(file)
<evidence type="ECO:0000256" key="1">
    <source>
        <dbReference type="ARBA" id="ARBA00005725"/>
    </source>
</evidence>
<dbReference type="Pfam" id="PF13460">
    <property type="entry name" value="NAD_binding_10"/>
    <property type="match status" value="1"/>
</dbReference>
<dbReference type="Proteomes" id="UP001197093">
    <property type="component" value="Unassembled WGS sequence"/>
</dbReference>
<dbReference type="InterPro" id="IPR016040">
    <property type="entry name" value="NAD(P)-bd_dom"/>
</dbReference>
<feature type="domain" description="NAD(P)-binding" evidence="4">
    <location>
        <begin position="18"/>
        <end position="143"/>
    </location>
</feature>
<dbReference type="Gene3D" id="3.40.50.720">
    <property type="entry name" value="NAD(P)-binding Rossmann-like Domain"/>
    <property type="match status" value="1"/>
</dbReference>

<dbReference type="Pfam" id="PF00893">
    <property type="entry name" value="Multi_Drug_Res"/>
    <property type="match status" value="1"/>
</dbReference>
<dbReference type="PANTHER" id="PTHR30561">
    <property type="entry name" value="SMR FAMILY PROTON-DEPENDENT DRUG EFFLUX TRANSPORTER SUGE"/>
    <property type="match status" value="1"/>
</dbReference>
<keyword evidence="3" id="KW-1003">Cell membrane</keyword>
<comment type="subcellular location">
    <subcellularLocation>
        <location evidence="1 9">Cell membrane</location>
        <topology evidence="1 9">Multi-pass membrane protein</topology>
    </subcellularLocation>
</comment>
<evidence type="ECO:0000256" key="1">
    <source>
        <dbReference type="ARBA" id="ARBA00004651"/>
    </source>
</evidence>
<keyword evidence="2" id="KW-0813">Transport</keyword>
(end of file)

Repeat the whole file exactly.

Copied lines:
<evidence type="ECO:0000256" key="1">
    <source>
        <dbReference type="ARBA" id="ARBA00005725"/>
    </source>
</evidence>
<dbReference type="Pfam" id="PF13460">
    <property type="entry name" value="NAD_binding_10"/>
    <property type="match status" value="1"/>
</dbReference>
<dbReference type="Proteomes" id="UP001197093">
    <property type="component" value="Unassembled WGS sequence"/>
</dbReference>
<dbReference type="InterPro" id="IPR016040">
    <property type="entry name" value="NAD(P)-bd_dom"/>
</dbReference>
<feature type="domain" description="NAD(P)-binding" evidence="4">
    <location>
        <begin position="18"/>
        <end position="143"/>
    </location>
</feature>
<dbReference type="Gene3D" id="3.40.50.720">
    <property type="entry name" value="NAD(P)-binding Rossmann-like Domain"/>
    <property type="match status" value="1"/>
</dbReference>

<dbReference type="Pfam" id="PF00893">
    <property type="entry name" value="Multi_Drug_Res"/>
    <property type="match status" value="1"/>
</dbReference>
<dbReference type="PANTHER" id="PTHR30561">
    <property type="entry name" value="SMR FAMILY PROTON-DEPENDENT DRUG EFFLUX TRANSPORTER SUGE"/>
    <property type="match status" value="1"/>
</dbReference>
<keyword evidence="3" id="KW-1003">Cell membrane</keyword>
<comment type="subcellular location">
    <subcellularLocation>
        <location evidence="1 9">Cell membrane</location>
        <topology evidence="1 9">Multi-pass membrane protein</topology>
    </subcellularLocation>
</comment>
<evidence type="ECO:0000256" key="1">
    <source>
        <dbReference type="ARBA" id="ARBA00004651"/>
    </source>
</evidence>
<keyword evidence="2" id="KW-0813">Transport</keyword>